The World Health Organization (WHO) on Tuesday issued a very informative 78-page report spelling out activities that will and won’t help reduce the risk of dementia, a condition mostly affecting the elderly and for which there is no effective treatment.

These guidelines cover both the physical and mental aspects of mitigating dementia, but especially focuses on the physical side of the equation because “what is good for our heart, is also good for our brain.” Surprisingly, the recommendation also debunks several beliefs that have come to be regarded as conventional wisdom.

Among these, the evidence linking cognitive training (which is quite popular today) to a lower risk of dementia is "very low to low."

WHO described dementia as the biggest health challenge of this generation.

The organization explained that dementia is an illness marked by a deterioration in cognitive function beyond what might be expected from normal aging. Dementia affects memory, thinking, orientation, comprehension, calculation, learning capacity, language and judgment. It results from a variety of diseases and injuries that affect the brain, such as Alzheimer’s disease or stroke.

“In the next 30 years, the number of people with dementia is expected to triple,” said WHO Director-General Dr Tedros Adhanom Ghebreyesus. “We need to do everything we can to reduce our risk of dementia. The scientific evidence gathered for these Guidelines confirm what we have suspected for some time; that what is good for our heart, is also good for our brain.”

WHO said there are 10 million new cases of dementia every year, and this figure will likely triple by 2050. The disease is a major cause of disability and dependency among older people. "[Dementia] can devastate the lives of affected individuals, their careers and families," according to WHO.

Dementia affects more than 50 million people globally. The disease inflicts a heavy economic burden on societies, with the costs of caring for people with dementia estimated to increase to $2 trillion annually by 2030.

To counteract dementia, WHO recommended physical activity, stopping smoking, drinking less alcohol and eating a healthy, balanced diet. The organization said committing to a Mediterranean diet (simple plant-based cooking, little meat and a heavy emphasis on olive oil) might help.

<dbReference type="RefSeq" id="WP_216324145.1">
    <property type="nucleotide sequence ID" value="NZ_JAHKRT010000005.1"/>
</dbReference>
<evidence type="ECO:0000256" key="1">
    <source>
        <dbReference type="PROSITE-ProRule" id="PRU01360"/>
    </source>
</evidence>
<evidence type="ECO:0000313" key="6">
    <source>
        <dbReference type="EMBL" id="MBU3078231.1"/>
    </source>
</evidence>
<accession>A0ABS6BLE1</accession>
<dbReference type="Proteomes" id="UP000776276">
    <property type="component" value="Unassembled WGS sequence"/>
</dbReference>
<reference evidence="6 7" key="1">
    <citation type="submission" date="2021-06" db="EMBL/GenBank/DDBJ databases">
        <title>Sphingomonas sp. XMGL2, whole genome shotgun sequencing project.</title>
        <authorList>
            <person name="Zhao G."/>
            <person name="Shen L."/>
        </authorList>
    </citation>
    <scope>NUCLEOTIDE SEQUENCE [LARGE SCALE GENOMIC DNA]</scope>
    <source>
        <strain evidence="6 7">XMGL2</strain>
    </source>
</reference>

"The Mediterranean diet is the most extensively studied dietary approach, in general as well as in relation to cognitive function," said the report. "Several systematic reviews of observational studies have concluded that high adherence to the Mediterranean diet is associated with decreased risk of mild cognitive impairment and Alzheimer's disease, but modest adherence is not."

The report also recommended proper management of weight, hypertension, diabetes and dyslipidemia (unhealthy or unbalanced cholesterol levels) as measures that might reduce the risk of dementia and cognitive decline.

"While some people are unlucky and inherit a combination of genes that makes it highly likely they will develop dementia, many people have the opportunity to substantially reduce their risk by living a healthy lifestyle," said Prof. Tara Spires-Jones, UK Dementia Research Institute program lead and deputy director of the Centre for Discovery Brain Sciences at the University of Edinburgh.

Below are the more surprising factoids highlighted in the report:

  • WHO warns against taking dietary supplements such as vitamins B and E, antioxidants, omega-3 and ginkgo to combat cognitive decline and dementia. "The negative recommendation, advocating that people do not use vitamin or dietary supplements (unless they are needed for a clinical problem) is welcome, and it is to be hoped that it saves lots of people from wasting their money," said Prof. Tom Dening, director of the Center for Old Age and Dementia, Institute of Mental Health at the University of Nottingham.
  • There is insufficient evidence linking social activity with a reduced of risk of dementia. The report did emphasize that social participation and social support are strongly connected to good health and individual well-being, however.
  • Cognitive training can be offered to older adults but evidence linking it to a lower risk of dementia is "very low to low."
Dementia affects millions of people worldwide, according to the World Health Organization. Photo courtesy of Pixabay